M Lab

Quincy Brown


 3D Journey

Do you remember Science Lab experiments from high school? I do, and I hated it. I wasn't a very hands-on student nor was I a fan of the teacher. Well, more specifically, I wasn’t a fan of my chemistry teacher who made a Gentlemen’s Agreement with me at the end of the course. He quipped: "If I give you a C in the chemistry lab, would you promise me that will NOT take another science class for the remainder of your high school experience?"

Knowing that I only needed two science classes to graduate, and I had already passed Biology, I agreed to the wager and took his version of a "Gentleman's C.” At the time, neither he nor I could imagine that I would go on to major in Electronic Engineering Technology in college where the majority of classes included labs.

It was while I was in college that I learned that a laboratory is NOT a contest where the objective is to get the "right answer." Instead, its purpose is to learn how to gain knowledge by looking at reality, and not an attempt to make reality conform to preconceptions. The lab teaches a student how to be observant, to see what happens, and to deal with the information.

My experience of laboratory sciences in college was a different experience from what I encountered in high school. The vast majority of my college professors were interested in my learning and surprisingly, even when I got lab results that were contrary with a theory that the professor taught in class, I got a high grade when I honestly reported my results and demonstrated that I understood what I did and how I came to the conclusions.

What a difference a few years had made! I had learned the practical ability to do experiments and analyze data is usually acquired through practice and experience.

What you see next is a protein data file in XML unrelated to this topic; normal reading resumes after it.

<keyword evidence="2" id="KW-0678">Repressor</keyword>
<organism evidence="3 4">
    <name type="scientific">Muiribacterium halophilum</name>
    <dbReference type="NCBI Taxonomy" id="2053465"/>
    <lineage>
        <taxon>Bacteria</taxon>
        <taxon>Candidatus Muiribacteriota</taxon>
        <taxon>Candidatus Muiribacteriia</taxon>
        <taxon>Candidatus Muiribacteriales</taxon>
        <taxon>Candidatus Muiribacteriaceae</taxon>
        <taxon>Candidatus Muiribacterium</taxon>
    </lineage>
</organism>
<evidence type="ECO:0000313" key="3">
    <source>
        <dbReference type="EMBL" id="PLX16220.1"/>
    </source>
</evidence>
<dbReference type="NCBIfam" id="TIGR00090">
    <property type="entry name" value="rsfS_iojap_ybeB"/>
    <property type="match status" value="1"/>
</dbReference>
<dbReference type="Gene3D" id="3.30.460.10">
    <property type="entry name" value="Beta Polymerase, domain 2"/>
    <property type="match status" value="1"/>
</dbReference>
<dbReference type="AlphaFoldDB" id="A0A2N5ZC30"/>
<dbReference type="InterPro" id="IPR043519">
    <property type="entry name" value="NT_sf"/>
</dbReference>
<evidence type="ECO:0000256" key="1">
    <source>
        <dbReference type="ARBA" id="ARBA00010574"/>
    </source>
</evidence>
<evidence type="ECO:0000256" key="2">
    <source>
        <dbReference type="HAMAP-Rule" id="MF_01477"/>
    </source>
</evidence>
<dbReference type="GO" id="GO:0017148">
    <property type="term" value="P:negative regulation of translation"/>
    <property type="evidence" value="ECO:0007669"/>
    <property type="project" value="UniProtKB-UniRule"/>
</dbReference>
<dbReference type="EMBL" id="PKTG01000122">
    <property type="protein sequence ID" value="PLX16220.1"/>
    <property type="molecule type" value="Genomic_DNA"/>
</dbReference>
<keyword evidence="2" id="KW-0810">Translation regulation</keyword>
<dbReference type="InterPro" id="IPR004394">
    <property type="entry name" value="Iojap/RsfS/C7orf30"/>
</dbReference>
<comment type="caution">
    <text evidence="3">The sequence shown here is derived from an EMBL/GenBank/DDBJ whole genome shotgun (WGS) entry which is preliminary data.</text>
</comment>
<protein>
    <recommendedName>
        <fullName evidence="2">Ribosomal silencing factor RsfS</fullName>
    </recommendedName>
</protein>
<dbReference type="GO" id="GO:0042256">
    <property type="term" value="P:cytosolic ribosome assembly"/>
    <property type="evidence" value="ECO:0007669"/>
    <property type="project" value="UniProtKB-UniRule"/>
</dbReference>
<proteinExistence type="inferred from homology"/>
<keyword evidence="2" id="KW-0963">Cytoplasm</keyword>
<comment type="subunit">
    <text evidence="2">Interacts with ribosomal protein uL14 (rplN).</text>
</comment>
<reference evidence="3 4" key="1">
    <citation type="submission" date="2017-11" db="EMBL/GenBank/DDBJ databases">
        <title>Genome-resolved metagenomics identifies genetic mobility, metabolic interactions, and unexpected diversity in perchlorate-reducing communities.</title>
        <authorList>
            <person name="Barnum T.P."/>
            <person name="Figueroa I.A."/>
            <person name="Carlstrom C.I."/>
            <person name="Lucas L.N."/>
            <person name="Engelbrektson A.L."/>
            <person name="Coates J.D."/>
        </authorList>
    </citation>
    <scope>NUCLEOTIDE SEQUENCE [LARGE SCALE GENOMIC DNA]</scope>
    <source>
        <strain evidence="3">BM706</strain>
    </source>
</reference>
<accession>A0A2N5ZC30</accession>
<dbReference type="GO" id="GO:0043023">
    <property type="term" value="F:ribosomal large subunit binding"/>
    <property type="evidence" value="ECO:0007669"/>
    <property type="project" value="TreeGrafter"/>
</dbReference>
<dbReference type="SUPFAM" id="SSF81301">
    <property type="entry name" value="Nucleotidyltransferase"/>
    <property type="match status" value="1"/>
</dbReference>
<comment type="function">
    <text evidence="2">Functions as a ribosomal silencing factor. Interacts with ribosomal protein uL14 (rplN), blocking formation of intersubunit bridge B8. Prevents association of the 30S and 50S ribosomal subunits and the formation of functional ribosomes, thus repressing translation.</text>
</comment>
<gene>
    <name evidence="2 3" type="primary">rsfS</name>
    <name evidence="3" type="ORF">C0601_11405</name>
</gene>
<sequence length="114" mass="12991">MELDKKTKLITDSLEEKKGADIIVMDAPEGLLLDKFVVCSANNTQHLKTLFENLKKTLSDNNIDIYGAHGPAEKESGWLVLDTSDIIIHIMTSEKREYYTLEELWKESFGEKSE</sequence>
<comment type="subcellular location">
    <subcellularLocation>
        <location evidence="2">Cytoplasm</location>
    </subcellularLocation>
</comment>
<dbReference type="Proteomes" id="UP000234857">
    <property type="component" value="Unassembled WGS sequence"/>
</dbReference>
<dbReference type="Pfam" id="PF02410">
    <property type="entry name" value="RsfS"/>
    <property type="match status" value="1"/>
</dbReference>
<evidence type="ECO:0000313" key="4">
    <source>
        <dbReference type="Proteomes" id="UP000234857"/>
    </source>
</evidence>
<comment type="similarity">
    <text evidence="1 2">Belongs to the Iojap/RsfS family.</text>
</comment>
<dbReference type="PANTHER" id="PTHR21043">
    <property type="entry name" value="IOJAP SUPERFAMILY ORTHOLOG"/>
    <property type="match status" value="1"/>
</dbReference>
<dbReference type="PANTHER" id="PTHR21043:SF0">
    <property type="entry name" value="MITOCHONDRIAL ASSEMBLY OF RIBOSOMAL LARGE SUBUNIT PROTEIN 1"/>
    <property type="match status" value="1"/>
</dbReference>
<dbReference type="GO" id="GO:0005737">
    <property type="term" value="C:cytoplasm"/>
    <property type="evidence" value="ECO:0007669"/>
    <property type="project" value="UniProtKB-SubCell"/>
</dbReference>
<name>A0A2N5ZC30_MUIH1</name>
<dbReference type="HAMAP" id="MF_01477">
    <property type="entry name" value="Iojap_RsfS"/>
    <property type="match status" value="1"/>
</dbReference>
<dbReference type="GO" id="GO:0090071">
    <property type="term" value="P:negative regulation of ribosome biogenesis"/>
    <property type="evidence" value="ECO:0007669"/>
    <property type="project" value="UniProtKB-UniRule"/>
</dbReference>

There's benefit in taking experimental science classes with laboratory requirement as it gives a student a place to put the theory from the classroom into practical action.  Practice is essential to being able to make the connection between theory and experience.

Just a few days ago, several lay people from United Methodist Churches across North Georgia had a chance to share in a life-changing laboratory event. Eleven months earlier, I had the church's version of laboratory experience. It was an incubator of innovative thinking called M-LAB (Movement – Learning Action Board). M-LAB is a church lab in the Methodist Church where laity and clergy come together, incubate ideas, learn from one another, and develop innovative means for community engagement.

What I experienced was more than an event; it was an environment that birthed a mindset filled with opportunities to incubate and prototype new ideas that will shape the future of our church. A collaborative effort of the Bishops of North Georgia, Florida, and Nashville, the three-day M-LAB experience focuses on design thinking and creative innovation techniques.

At the end of the experience, participants were selected to make a pitch or an "elevator speech" of their prototype in the front of the Bishops to receive feedback in a Shark-Tank-like fashion. After we had a chance to prototype our innovation in our churches and ministry settings for several months, we were asked to report how the M-LAB experience helped to ignite change in ministry. 

Will you join with me in creating laboratory learning where what is taught from Bible Study and the pulpit are put into action in your churches?

On the Journey,


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